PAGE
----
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A Small Book of Designs

Currently Available:

A Small Book of Designs, 1796 (British Museum): electronic edition

Dates are the probable dates of printing.

The miniature portrait painter Ozias Humphry commissioned Blake to print “a selection from the different Books of such as could be Printed without the Writing,” as Blake wrote Dawson Turner in a letter of 9 June 1818 (Erdman page 771). These impressions of the designs only from Blake’s illuminated books were richly color printed, very probably in 1796, the date Blake wrote on an impression of The First Book of Urizen plate 1 in copy B of A Small Book of Designs. Copy A, now in the British Museum, was prepared for Humphry and passed from his collection to his son, William Upcott. Blake or his wife Catherine gathered the 23 impressions with string through three holes, the method they used in his illuminated books, but he did not number them; they may not constitute a sequential series but simply a gathering of beautifully color printed designs.

When preparing the set of prints for Humphry in 1796, Blake apparently pulled a second impression of each plate (or at least of most of them) to build up his own stock of works. These impressions, now widely dispersed and eight not discovered until 2007, constitute most of copy B of A Small Book of Designs. The thinner color printing in the copy B impressions indicates that they are second pulls with little if any addition of color to the copperplates between pulls. Like those in copy A, these impressions were stabbed through three holes. Many years later, probably c. 1818 or later, Blake added pen and ink framing lines around the prints (similar to those in Songs copies R and V, both in the Archive), inscribed most of them with verse captions, and numbered them, apparently to indicate their order in a series. Blake had at least 22 numbered and framed impressions at one time, although subsequent treatment (or mistreatment) led to the erasure of some of the numbers and the trimming of the framing lines and captions.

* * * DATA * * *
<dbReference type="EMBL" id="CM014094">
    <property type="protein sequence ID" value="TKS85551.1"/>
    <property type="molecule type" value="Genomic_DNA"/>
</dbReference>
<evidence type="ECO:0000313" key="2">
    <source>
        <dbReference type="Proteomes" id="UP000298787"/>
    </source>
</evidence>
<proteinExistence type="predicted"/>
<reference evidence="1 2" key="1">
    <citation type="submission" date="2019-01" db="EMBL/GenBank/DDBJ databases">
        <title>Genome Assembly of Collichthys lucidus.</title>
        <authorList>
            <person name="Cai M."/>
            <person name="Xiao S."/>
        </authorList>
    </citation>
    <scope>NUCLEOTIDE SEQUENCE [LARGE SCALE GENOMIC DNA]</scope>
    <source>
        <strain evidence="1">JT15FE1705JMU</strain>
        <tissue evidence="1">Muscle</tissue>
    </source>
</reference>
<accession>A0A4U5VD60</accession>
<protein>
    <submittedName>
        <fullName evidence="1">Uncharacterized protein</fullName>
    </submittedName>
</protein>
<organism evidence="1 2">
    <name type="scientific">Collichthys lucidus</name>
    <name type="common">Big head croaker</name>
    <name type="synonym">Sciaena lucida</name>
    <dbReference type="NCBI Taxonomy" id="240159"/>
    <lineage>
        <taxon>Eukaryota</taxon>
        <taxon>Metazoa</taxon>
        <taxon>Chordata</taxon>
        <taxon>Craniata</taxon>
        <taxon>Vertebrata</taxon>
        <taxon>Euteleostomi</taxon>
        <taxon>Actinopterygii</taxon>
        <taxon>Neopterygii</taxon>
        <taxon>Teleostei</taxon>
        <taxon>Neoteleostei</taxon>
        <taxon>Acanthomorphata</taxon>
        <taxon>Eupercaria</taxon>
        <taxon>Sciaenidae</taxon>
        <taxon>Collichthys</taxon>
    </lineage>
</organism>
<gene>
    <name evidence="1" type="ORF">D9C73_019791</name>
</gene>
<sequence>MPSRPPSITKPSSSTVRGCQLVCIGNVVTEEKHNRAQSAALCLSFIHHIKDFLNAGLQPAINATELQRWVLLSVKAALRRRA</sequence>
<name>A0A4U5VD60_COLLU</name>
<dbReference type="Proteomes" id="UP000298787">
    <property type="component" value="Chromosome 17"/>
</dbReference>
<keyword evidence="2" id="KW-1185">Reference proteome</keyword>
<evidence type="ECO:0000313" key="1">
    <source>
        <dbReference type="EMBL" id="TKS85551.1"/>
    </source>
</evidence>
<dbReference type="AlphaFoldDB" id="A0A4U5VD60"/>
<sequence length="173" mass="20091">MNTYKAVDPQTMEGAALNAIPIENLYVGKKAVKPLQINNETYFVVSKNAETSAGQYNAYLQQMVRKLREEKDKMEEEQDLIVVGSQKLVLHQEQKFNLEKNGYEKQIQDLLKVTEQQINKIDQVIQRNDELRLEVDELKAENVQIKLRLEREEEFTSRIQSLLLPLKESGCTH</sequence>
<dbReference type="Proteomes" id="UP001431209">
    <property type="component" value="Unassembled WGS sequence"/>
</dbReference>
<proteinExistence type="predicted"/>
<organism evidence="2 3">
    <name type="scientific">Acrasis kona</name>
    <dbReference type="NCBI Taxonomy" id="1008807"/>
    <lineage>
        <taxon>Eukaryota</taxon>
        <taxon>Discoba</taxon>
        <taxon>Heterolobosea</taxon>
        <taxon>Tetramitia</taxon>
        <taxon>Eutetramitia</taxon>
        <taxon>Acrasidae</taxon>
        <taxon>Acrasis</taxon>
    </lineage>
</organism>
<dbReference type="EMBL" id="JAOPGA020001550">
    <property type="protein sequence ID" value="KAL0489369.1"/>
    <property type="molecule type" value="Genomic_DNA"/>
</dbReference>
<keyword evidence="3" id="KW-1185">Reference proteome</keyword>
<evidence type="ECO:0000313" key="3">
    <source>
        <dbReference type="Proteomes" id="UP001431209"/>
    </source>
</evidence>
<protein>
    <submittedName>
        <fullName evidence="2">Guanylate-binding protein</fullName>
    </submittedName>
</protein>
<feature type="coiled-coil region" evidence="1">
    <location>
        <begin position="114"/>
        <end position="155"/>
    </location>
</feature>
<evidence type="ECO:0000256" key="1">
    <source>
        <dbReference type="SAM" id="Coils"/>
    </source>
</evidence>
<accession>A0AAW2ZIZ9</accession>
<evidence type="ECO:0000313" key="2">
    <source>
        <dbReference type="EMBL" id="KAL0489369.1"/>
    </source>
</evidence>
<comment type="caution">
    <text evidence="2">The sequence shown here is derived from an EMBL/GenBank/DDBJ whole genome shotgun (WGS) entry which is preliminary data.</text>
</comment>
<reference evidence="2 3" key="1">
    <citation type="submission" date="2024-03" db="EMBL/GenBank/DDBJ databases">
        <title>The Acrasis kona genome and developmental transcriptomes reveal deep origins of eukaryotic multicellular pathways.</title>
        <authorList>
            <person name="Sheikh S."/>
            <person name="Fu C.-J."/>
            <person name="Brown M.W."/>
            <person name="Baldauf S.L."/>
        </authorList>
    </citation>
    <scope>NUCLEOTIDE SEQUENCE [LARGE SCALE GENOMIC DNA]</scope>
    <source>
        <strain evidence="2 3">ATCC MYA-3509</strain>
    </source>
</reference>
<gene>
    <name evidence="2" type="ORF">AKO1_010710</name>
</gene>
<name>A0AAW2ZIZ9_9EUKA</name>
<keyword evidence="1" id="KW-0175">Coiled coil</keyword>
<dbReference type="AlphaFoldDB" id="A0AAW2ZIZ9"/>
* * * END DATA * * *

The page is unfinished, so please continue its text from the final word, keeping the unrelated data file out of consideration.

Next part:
Shared stab holes indicate that copy B was at one time bound, probably by Blake or his wife Catherine. Three plates in copy B—The First Book of Urizen plates 9, 12, and 22—are not present in copy A. These three impressions were probably not pulled during the 1796 printing of copy A but were printed as part of Blake’s production of color printed copies of Urizen in 1794. They are all full-page designs without text and thus could be incorporated into a group specifically printed without texts.

In his 1818 letter to Turner, Blake explains, with a note of regret, that the color prints for Humphry were created “with the Loss of some of the best things For they when Printed perfect accompany Poetical Personifications & Acts without which Poems they never could have been Executed” (Erdman page 771). Although the impressions in A Small Book of Designs are some of Blake’s finest works as a color printer, their separation from the texts of the illuminated books sacrifices the interplay between words and images. Blake’s attitude toward the Book of Designs when he produced them may have differed from his much later statements to Turner. Perhaps the verses he added to copy B at about the same time he was writing to Turner were attempts to compensate for that loss.

Related Works

Related works currently available in the William Blake Archive appear as links below. Works not currently available appear as plain text.

  • The Book of Thel , plates 2, 4, 6, 7
    Relief etchings, 1789. Bentley 18, plates 2, 4, 6, 7.
  • The First Book of Urizen , plates 1-3, 5, 7, 8, 10, 11, 17, 19, 23, 24, 27
    Relief etchings, 1794. Bentley 38, plates 1-3, 5, 7, 8, 10, 11, 17, 19, 23, 24, 27.